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Contest aims to dispell stereotypes of women with disabilities

After a skiing accident left a teenage Jennifer Kreutzer paralyzed 15 years ago, she decided the disability wouldn't stop her life.

She's a wife. A mom. A businesswoman. A Girl Scout leader. A sled hockey player.

And as the new Ms. Wheelchair Kansas, Kreutzer, 31, is an advocate for wheelchair users and disabled women across the state.

"I just kept going with my life as if nothing had happened," Kreutzer said, remembering the days following her accident.

"I wanted my life to be what it was going to be anyways."

Crowned April 23 after a two-day competition in Topeka, Kreutzer will compete next in the Ms. Wheelchair America competition, Aug. 1-7 in Grand Rapids, Mich. She will compete against 28 women from around the nation in a weeklong contest.

It's not your average pageant, said Carrie Greenwood, Kansas state coordinator for the Ms. Wheelchair contest.

Started in 1972 by an Ohio physician, Ms. Wheelchair competitions are "about recognizing strong women in the community and the message they have to share," Greenwood said.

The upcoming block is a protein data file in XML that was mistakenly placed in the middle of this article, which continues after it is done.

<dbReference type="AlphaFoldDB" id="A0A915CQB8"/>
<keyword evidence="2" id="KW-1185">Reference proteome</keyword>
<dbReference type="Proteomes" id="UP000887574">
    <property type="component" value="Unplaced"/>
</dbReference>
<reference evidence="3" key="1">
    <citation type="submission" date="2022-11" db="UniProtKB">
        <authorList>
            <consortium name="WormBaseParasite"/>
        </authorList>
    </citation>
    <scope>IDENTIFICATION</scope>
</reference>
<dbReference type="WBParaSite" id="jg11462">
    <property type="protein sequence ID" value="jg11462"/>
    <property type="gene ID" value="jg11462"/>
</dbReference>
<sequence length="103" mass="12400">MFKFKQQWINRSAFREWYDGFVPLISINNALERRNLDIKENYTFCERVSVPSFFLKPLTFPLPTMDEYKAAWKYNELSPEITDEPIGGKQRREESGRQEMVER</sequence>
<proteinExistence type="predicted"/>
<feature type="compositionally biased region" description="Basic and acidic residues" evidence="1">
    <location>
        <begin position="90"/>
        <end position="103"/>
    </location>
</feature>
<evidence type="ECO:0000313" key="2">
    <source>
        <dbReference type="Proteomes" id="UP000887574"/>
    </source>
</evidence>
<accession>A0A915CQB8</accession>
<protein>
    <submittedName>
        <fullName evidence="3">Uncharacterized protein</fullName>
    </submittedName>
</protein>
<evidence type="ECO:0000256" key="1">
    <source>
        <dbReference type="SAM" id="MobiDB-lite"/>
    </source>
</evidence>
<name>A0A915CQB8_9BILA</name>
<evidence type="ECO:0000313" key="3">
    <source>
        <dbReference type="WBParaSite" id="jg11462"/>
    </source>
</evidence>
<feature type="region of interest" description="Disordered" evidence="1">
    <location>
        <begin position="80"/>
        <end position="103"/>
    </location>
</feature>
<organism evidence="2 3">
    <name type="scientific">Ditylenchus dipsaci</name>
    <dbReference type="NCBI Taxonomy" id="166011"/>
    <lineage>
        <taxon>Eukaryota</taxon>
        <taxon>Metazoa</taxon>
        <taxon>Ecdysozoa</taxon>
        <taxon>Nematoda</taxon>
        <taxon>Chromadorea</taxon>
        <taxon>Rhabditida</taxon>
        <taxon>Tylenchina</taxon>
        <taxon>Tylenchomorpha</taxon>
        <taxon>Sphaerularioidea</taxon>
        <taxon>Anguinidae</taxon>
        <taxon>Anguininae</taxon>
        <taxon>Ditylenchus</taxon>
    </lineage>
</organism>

"We are breaking down stereotypes about what a person with a disability is," she added.

Greenwood, the first state titleholder, brought the competition to Kansas in 2004 to "recognize women in wheelchairs and recognize them in a positive way," she said.

This year, two women participated: Kreutzer and Emily McCulley, also of Wichita.

Greenwood said she hopes to recruit more contestants with Kreutzer's help.

"I think Jenny is wonderful," Greenwood said. "She is very motivated.

"She's one of those people who got her disability later on in life, but she took it and ran with it."

In 1996, Kreutzer, then 16, broke her back after she hit a tree while skiing. After four months of rehabilitation in Colorado, she returned to her hometown of Hays to focus on a short-term goal of walking across the stage for her high school graduation.

Then, and in college, she used leg braces. But today, Kreutzer uses her wheelchair for all of her daily activities.

A busy Koch Industries employee, wife, and mom to daughters Kelsie, 9, and Karlie, 5, Kreutzer said she has no feeling below her knees.

"If I lost my balance and hurt my arm, I would really be in a pickle," she said, laughing.

"I've always been a hard worker, and I don't think that the accident changed that in any way," Kreutzer said. "It probably made me more determined."

For more information about becoming a contestant or sponsor, or to request an appearance by Ms. Wheelchair Kansas, contact Greenwood at 785-267-5982 or visit www.mswheelchairkansas.org.

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